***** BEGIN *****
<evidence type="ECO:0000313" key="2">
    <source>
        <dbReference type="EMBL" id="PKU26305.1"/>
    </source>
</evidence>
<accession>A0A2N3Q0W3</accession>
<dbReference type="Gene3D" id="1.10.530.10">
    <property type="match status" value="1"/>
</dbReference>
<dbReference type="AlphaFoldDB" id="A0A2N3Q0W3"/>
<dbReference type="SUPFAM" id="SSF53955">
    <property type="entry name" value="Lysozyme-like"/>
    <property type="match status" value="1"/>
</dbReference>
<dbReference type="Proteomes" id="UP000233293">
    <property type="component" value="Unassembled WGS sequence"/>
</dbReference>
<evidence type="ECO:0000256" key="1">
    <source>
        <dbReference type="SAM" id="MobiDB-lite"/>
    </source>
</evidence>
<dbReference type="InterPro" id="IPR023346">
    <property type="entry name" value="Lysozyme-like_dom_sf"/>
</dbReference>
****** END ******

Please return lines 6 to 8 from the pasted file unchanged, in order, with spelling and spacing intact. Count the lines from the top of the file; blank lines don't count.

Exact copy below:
<accession>A0A2N3Q0W3</accession>
<dbReference type="Gene3D" id="1.10.530.10">
    <property type="match status" value="1"/>